If you'll check figure VII.2, page 6 of the Screw-Thread Standards for Federal Services, 1957, Handbook H28 --Part II, you'll see that there is a minor allowance for maximum clearance, but the optimum is no clearance, and a it provides for a fit with a slight interference. That for a standard NPT. It clearly states that the threads, when *properly wrench tightened*, with sealant, form a pressure tight assembly.
I have no quarrel with your statement about the "spiral leak path", but it is a result of mechanics, not a desired affect. Given the ability to produce perfect thread forms easily and reliably, it wouldn't be there. And I fully agree, the intention is for the flanks of the threads to have intimate contact, but that is with a wrench tightened assembly, not a hand tightened one. Even with an interference fit on the root and crest of the threads, that isn't a problem, due to deformation. Again, the H28 handbook addresses that.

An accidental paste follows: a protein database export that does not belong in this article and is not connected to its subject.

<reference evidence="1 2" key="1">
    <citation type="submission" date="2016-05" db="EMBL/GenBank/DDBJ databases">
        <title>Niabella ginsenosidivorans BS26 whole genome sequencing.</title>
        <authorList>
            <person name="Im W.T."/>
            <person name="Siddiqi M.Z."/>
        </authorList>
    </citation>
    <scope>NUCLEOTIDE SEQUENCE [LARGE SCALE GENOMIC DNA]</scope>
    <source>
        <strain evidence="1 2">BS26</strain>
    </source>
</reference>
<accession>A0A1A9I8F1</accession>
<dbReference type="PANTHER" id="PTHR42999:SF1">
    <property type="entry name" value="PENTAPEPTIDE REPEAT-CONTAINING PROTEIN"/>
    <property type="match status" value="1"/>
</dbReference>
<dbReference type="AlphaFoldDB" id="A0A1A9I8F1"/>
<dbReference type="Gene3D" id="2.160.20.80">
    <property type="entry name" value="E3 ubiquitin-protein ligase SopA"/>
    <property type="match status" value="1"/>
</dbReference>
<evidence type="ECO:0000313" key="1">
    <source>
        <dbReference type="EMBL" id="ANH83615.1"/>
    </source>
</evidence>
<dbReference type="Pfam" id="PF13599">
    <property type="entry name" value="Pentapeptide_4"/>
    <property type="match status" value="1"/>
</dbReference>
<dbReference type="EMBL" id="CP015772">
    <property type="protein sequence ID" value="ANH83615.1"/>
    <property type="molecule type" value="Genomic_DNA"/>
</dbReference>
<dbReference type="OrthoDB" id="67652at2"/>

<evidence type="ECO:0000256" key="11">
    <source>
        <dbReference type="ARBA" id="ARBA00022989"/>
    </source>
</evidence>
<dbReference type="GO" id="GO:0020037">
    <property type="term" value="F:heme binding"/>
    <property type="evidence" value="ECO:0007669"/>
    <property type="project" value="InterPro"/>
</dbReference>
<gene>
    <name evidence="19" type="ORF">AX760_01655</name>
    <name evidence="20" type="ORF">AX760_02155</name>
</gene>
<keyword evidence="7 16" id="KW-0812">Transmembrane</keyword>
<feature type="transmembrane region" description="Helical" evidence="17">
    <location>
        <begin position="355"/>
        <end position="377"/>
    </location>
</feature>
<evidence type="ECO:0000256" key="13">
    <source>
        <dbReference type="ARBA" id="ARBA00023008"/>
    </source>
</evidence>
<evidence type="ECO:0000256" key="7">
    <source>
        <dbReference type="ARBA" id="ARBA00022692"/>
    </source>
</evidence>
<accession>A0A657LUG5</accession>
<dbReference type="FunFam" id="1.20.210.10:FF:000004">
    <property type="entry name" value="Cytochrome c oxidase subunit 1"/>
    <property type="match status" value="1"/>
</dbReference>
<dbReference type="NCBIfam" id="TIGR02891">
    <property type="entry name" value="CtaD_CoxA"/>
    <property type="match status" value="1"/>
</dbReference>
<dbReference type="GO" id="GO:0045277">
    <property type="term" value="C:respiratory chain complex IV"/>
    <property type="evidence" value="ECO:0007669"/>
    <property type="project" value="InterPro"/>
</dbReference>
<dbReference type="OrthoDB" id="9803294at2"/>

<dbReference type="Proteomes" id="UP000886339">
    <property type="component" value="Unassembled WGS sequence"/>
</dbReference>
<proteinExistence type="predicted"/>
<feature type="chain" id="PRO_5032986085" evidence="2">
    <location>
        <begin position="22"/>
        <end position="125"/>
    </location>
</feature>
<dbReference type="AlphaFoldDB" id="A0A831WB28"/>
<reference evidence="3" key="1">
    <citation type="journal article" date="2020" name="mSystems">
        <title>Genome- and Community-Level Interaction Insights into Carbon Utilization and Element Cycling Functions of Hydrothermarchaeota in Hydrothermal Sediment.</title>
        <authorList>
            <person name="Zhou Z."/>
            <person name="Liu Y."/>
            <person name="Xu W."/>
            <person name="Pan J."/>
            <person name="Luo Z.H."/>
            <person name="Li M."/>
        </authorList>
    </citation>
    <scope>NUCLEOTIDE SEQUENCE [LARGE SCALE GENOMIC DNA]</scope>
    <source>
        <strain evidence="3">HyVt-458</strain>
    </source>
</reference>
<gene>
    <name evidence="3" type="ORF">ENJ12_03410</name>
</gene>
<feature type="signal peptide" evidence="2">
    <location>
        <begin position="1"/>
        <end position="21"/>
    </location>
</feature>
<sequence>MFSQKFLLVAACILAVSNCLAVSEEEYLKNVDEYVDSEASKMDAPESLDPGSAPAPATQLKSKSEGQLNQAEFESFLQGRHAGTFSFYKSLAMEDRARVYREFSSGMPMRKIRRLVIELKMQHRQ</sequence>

The problem is in generating and preserving a sharp V thread form, so both the major and minor diameters are truncated as an offset. There may, or may not, be clearance when two pieces come together.
I, too, have a spring loaded center. Custom made, in fact. Heat treated and precision ground to perfection, with perfect clearance on the telescoping portion, which was precision honed. No slop. That's why I use the solid one I recommended. The pressure of tapping with pipe taps renders spring loaded centers useless, especially when the tap is driven by an adjustable wrench. It's not uncommon for the tap to lean right out of the center, which really screws up your thread. Don't use yours for pipe threads.
Harold
Reply to
Harold and Susan Vordos
snip----
Hard to say. Did you try fitting anything in the hole after it was tapped? I'd be concerned that you may have tapped the hole oversized enough that a fitting could bottom out before tightening due to the removal of the end of the tap. Beyond that, sounds like you did good.
snip---